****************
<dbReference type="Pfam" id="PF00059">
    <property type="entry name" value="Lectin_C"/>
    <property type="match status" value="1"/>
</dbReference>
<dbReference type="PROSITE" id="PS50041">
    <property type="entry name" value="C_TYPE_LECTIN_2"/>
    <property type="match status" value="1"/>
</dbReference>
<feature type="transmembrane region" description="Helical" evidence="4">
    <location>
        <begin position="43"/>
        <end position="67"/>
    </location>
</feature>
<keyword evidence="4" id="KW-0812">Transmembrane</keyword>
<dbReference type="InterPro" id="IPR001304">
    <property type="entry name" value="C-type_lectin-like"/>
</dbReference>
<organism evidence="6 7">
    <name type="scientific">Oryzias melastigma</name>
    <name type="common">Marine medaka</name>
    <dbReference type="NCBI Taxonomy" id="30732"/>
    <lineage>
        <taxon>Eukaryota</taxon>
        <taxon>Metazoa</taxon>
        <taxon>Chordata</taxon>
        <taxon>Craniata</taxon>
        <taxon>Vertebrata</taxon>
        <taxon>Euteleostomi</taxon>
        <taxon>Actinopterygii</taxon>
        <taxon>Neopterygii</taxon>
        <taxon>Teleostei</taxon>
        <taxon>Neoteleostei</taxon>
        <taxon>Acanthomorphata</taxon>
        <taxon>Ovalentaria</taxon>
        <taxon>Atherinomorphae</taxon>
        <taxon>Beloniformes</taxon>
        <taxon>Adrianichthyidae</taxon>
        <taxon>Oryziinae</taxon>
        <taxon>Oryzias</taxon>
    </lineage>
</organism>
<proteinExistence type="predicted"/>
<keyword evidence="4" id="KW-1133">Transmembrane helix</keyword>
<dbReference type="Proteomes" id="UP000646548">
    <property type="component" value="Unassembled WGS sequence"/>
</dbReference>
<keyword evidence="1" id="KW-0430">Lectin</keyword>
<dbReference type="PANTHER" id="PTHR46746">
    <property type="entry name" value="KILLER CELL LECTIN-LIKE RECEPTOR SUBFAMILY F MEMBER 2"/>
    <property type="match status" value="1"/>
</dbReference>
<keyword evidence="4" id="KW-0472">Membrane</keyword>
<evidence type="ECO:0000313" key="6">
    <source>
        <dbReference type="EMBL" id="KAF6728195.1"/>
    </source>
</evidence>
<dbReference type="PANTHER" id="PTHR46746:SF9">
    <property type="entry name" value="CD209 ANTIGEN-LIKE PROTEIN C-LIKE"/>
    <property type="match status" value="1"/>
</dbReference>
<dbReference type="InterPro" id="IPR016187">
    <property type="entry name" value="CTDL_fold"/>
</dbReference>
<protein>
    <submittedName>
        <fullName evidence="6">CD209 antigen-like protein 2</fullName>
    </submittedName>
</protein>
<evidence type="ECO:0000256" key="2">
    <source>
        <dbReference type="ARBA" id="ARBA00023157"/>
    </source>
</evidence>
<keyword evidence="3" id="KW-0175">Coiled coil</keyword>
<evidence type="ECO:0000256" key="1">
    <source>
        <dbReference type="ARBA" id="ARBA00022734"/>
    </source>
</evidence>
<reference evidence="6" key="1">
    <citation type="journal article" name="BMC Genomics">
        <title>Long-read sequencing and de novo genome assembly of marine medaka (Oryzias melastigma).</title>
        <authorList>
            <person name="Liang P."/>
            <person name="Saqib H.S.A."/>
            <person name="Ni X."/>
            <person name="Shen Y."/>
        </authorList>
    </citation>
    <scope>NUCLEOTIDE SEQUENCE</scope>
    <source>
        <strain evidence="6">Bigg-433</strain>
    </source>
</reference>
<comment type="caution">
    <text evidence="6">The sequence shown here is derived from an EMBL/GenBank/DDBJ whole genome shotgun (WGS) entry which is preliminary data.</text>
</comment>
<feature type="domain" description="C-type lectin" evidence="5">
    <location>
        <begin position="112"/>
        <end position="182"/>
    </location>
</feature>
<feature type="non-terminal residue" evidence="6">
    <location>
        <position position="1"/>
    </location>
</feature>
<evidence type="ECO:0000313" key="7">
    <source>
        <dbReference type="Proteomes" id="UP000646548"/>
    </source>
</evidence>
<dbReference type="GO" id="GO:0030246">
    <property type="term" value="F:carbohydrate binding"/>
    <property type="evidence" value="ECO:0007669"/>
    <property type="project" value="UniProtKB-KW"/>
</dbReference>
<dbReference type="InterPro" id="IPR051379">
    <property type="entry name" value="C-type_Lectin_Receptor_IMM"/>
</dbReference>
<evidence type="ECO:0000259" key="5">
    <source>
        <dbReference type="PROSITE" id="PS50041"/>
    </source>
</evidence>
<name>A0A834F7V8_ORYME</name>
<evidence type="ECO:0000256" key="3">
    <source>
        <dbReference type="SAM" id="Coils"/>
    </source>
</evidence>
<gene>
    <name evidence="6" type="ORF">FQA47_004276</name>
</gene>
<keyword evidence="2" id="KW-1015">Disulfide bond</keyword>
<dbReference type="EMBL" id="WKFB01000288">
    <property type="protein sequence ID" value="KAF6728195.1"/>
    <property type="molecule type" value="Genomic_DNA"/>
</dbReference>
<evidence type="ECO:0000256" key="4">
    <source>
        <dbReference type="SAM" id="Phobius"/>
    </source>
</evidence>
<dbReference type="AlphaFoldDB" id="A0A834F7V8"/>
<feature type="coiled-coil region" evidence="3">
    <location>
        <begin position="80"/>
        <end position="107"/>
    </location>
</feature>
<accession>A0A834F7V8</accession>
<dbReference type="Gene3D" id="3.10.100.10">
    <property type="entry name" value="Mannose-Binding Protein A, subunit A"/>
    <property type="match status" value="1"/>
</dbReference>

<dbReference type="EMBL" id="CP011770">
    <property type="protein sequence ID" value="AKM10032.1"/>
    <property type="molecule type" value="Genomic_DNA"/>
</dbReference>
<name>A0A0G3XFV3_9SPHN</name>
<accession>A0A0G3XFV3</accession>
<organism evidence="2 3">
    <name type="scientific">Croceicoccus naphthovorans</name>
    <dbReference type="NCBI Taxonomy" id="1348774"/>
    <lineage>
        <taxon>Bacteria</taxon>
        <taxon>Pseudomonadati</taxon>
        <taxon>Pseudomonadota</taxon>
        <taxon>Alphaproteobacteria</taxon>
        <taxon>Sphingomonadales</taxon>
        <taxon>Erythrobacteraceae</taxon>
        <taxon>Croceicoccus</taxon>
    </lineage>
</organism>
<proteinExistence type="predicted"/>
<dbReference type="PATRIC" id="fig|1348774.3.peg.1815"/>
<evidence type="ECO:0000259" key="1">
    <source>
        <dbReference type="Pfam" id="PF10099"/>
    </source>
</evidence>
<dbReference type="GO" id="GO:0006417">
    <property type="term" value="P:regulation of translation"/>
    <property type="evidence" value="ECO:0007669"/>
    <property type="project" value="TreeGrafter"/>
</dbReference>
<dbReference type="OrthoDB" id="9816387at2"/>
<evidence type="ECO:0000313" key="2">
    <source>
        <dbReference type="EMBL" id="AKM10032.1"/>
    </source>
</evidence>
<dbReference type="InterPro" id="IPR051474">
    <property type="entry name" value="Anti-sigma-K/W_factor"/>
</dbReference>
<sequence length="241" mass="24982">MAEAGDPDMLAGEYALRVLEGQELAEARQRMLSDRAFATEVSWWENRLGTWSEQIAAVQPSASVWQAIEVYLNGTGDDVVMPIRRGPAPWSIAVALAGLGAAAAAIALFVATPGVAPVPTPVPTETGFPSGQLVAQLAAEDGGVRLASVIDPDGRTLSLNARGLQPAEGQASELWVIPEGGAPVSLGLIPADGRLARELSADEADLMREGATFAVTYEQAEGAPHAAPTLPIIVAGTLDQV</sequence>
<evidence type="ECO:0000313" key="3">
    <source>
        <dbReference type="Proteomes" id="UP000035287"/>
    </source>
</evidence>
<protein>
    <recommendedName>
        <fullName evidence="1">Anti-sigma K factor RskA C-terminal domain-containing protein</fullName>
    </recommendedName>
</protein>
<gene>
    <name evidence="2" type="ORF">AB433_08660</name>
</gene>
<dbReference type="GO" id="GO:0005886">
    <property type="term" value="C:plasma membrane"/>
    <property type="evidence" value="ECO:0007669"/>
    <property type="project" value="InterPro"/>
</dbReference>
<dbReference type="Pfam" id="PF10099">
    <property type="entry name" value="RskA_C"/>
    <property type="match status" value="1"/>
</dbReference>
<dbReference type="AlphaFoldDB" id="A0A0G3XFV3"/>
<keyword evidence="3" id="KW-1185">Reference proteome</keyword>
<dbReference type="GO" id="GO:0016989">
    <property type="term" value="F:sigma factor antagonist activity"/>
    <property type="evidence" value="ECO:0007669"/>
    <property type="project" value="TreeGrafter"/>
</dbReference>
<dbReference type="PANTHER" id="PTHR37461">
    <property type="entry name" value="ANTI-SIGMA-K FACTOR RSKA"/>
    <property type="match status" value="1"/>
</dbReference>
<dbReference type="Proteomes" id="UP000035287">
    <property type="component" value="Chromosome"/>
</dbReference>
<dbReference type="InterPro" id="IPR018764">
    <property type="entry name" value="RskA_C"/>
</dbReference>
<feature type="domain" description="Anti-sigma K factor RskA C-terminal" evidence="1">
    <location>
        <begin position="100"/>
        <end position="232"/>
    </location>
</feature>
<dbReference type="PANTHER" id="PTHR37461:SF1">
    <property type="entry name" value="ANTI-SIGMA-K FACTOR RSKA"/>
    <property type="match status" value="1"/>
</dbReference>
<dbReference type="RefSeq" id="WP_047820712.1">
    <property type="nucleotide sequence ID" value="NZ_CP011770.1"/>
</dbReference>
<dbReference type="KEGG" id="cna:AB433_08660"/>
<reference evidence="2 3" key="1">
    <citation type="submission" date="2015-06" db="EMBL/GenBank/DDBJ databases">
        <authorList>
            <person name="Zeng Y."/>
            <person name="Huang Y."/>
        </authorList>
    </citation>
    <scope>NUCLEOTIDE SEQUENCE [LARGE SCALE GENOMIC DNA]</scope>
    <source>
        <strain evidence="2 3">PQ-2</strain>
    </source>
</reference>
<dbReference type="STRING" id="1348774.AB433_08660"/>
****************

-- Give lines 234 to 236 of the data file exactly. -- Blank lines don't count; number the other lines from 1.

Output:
<dbReference type="Proteomes" id="UP000035287">
    <property type="component" value="Chromosome"/>
</dbReference>